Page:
Morris Street and Speedwell redevelopments move closer in Morristown

Planner Phil Abramson, Mayor Tim Dougherty and Attorney John Inglesino at Morristown redevelopment hearing. Photo by Kevin Coughlin
Planner Phil Abramson, Mayor Tim Dougherty and Attorney John Inglesino at Morristown redevelopment hearing. Photo by Kevin Coughlin

The Morris Street and Speedwell Avenue redevelopments both received important, and unanimous, approvals from the Morristown council on Thursday that move them a step closer to reality.

A redevelopment plan was introduced for Morris Street and Ford Avenue, a project that calls for 74 rental housing units and up to 99 parking spaces on two adjoining parcels spanning 1.5 acres. The plan goes to the planning board on Oct. 25 for its recommendation, and returns to the council for adoption on Nov. 8.

If the plan is adopted, next comes an agreement spelling out precisely what is expected of the two owner/redevelopers, Leona Development LLC and Mountain Realty LLC. Lastly, the planning board must vote on a site plan showing the final layout.

Each parcel in the Morris Street plan will include four units of affordable housing. Councilwoman Raline Smith-Reid questioned if there would be sufficient parking for all tenants; Phil Abramson, the town planner, said yes, based on industry formulas and two-bedroom units that are expected to attract singles, young couples and commuters who may walk to the train station.

Another question involved the maximum height of a former Bell Atlantic building fronting Ford Avenue. It’s two-and-a-half stories, even though the town’s zoning no longer recognizes half-stories.

Jay DeLaney, an attorney for the redevelopers, wanted to ensure that the full two-and-a-half stories can be renovated for habitation.  Town redevelopment Attorney John Inglesino said it’s a reasonable request that is accommodated in the plan introduced Thursday.

“A lot of thought has been given to the way this site will lay out. It’s really a private/public collaboration,” said Phil Abramson.

The former scrapyard will  feel “more like a neighborhood than a project,” he said, thanks to stacked units that will resemble designs seen around town, and diverse renovations to a house on Morris Street and to the former Bell Atlantic building.

Planner Phil Abramson, Mayor Tim Dougherty and Attorney John Inglesino at Morristown redevelopment hearing. Photo by Kevin Coughlin
Planner Phil Abramson, Mayor Tim Dougherty and Attorney John Inglesino at Morristown redevelopment hearing. Photo by Kevin Coughlin

The second owner came aboard last spring after attending a public workshop on the proposed redevelopment. Phil said the two owners will share costs of a $500,000 retaining wall along NJ Transit tracks at the rear of the property. Rain gardens and raised planters also are planned, to catch rainwater.

Usually, it’s a “heavy lift” to get cooperation from neighboring property owners, said Mayor Tim Dougherty, who praised all the players.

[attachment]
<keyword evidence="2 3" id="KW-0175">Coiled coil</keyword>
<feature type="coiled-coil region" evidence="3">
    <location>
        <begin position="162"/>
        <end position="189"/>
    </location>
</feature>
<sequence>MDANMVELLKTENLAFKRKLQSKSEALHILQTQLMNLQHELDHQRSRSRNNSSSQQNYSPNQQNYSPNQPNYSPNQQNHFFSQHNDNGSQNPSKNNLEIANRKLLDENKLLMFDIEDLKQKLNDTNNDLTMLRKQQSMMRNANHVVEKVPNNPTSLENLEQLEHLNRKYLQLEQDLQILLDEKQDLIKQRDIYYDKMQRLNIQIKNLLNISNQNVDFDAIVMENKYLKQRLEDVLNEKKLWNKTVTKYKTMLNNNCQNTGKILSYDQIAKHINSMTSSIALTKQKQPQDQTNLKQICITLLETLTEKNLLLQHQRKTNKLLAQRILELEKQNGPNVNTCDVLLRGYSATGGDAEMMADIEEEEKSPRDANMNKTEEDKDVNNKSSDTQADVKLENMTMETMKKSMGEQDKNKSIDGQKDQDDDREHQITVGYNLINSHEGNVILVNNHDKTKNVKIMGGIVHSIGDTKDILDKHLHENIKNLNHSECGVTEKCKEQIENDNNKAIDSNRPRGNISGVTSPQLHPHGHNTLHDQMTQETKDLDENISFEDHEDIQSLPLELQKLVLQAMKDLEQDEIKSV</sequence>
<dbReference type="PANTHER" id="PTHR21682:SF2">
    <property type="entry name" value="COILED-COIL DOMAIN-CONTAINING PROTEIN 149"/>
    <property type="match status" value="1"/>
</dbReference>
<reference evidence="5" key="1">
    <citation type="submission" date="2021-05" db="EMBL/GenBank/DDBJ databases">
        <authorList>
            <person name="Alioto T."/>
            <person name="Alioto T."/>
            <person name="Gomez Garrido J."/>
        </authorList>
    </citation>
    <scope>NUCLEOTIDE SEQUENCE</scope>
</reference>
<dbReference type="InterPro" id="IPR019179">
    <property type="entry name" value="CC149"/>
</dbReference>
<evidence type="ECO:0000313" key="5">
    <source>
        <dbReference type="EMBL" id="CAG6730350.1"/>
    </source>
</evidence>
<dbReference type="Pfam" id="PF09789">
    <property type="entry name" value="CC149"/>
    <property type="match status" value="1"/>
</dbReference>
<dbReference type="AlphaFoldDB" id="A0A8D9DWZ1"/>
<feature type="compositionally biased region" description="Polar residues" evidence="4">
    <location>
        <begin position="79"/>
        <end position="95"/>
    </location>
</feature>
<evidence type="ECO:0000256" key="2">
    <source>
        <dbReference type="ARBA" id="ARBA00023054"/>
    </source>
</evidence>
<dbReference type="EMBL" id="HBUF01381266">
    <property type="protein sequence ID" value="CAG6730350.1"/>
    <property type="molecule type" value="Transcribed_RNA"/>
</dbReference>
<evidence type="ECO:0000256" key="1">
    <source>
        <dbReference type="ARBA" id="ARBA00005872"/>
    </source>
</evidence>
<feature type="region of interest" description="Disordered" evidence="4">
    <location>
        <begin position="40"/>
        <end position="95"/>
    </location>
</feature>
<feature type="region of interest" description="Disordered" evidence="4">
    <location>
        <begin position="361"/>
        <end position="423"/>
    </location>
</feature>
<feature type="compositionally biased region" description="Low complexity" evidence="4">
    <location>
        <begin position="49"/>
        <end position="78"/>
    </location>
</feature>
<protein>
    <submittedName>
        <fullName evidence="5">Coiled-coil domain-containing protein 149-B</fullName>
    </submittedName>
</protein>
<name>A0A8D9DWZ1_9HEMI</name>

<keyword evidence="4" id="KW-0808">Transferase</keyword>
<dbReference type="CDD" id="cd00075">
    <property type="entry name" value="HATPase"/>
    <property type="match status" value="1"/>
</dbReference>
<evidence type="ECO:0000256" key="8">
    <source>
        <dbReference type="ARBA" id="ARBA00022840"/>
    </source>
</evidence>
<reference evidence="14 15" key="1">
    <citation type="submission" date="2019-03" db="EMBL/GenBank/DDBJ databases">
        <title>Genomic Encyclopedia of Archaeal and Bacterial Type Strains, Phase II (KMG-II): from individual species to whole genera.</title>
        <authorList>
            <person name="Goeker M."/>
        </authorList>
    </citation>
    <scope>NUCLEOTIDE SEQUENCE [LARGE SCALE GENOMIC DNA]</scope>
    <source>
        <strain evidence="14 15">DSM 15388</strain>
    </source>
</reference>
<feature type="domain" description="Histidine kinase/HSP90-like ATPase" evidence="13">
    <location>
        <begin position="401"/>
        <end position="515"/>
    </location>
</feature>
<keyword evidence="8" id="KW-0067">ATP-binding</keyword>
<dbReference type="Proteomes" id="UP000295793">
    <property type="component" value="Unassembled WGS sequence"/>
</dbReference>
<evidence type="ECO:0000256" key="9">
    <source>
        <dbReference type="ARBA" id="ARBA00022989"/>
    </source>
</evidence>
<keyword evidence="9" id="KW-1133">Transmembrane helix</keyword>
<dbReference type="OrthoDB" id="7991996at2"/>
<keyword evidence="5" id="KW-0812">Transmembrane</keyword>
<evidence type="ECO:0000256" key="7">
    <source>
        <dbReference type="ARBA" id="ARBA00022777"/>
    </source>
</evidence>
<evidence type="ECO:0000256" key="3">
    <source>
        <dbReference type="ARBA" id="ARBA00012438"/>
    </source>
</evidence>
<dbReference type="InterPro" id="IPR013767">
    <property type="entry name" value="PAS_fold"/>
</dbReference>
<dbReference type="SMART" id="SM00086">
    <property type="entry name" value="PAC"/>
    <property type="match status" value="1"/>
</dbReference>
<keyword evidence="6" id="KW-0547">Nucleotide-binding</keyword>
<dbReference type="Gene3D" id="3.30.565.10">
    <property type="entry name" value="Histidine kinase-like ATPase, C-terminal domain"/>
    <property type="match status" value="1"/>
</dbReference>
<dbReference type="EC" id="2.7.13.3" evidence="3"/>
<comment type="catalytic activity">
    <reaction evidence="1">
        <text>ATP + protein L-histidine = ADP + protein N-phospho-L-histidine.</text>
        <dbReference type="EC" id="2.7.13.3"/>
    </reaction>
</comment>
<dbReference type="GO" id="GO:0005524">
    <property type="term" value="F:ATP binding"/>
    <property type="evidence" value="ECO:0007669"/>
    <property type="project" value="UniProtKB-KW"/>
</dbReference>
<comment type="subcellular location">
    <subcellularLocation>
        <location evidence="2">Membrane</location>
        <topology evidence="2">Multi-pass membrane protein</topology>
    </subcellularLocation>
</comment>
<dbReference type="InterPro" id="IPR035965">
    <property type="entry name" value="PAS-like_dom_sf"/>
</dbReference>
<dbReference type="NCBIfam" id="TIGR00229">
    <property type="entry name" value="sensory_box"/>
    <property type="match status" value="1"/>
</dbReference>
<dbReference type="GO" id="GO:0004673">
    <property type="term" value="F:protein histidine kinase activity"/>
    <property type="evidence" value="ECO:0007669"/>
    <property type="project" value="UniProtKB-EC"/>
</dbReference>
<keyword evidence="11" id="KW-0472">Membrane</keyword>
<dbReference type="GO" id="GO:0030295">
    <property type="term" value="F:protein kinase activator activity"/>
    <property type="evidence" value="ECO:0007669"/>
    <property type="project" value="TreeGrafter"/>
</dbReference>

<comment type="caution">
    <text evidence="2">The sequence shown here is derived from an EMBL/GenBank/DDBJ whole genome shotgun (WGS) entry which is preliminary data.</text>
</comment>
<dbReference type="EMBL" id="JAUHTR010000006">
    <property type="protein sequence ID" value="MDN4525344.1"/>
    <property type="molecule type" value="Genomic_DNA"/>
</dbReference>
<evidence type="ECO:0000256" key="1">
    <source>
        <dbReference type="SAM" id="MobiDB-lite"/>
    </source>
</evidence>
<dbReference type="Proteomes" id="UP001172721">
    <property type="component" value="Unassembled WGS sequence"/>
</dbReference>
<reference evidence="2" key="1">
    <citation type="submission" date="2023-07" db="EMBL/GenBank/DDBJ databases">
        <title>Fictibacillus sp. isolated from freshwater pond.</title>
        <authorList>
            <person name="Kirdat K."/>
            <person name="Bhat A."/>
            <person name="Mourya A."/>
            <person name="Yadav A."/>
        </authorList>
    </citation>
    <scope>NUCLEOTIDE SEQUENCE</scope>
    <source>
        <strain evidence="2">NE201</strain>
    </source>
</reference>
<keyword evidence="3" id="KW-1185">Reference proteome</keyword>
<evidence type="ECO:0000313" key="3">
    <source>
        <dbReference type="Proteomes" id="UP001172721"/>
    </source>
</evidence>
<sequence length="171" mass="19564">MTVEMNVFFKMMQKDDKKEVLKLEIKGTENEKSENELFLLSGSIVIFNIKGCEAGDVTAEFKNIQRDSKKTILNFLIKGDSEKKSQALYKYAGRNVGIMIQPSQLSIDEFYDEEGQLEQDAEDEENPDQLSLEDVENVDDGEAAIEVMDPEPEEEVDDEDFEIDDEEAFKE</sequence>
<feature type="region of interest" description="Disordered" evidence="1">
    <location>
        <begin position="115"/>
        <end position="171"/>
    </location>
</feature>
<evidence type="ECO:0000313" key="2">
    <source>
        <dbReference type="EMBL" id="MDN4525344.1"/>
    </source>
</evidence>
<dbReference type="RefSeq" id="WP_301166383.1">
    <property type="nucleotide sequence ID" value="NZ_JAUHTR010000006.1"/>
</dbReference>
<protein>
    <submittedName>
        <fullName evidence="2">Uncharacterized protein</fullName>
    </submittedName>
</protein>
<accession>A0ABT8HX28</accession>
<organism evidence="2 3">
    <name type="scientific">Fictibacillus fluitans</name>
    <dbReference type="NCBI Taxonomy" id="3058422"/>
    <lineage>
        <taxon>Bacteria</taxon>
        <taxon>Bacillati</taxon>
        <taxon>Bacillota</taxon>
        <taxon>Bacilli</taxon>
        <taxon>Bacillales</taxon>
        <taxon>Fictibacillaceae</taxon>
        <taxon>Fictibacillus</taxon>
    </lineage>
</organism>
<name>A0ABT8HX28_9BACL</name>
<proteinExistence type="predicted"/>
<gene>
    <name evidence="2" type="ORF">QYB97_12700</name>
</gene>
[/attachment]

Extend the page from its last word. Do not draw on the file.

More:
“They’ve done everything they can to make this a neighborhood that works, and hopefully it will spark more redevelopment in the area,” the Mayor said.


The council also voted 5-0 (Council President Michelle Dupree Harris and Councilman Kevin Gsell were absent) to authorize the sale of former public works property between Early Street and Atno Avenue. The $3.5 million sale to Morristown Development LLC, a pivotal event for Phase One of the massive Speedwell Avenue redevelopment, could close by the end of this month or early November, John Inglesino said.

A few months of environmental cleanup would follow–the site housed a public works garage, after all–and then construction of 268 apartments could proceed, the lawyer said.

“They’re anxious to get going,” John said.

Negotiations continue on the cleanup cost. The town has agreed to pay up to $500,000, or 125 percent of experts’ estimated costs for the work. Both sides are haggling over the actual number and must resolve it to complete the sale.

The redeveloper may close simultaneously on four other parcels that are part of Phase One. These include houses on Early Street destined for demolition, John said.

Last October the council approved a Speedwell Avenue redevelopment plan calling for 812 apartments and up to 85,000 square feet of commercial space to be built in four stages.


Phase Four was put into play last month when CVS announced its intention to build a pharmacy at Spring Street and Speedwell.

The town Historic Preservation Commission will meet with CVS planners later this month, commission Vice Chairwoman Marion Harris told the council. “Please incorporate our review into the process,” she said. Marion has been critical of CVS plans to knock down old brick buildings on the site.

As proposed, the pharmacy design, its parking lot and its setback from Speedwell Avenue create a strip mall effect that diminishes the “old-town charm” that sets apart Morristown from many neighboring towns, said resident Tina Wahlstrom.  She compared Morristown to Lambertville, New Hope and Cape May.

Linda Carrington, who serves on the zoning board, asked whether a proposed internal roadway, accessing Spring and Early streets, would become a shortcut for motorists.







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  1. That ‘old brick building’ is a wreck and a 10+-year eyesore. There is nothing historic about it, except for the amount of time it has been vacant. Tear it down and start rebuilding this area which is much needed by its residents.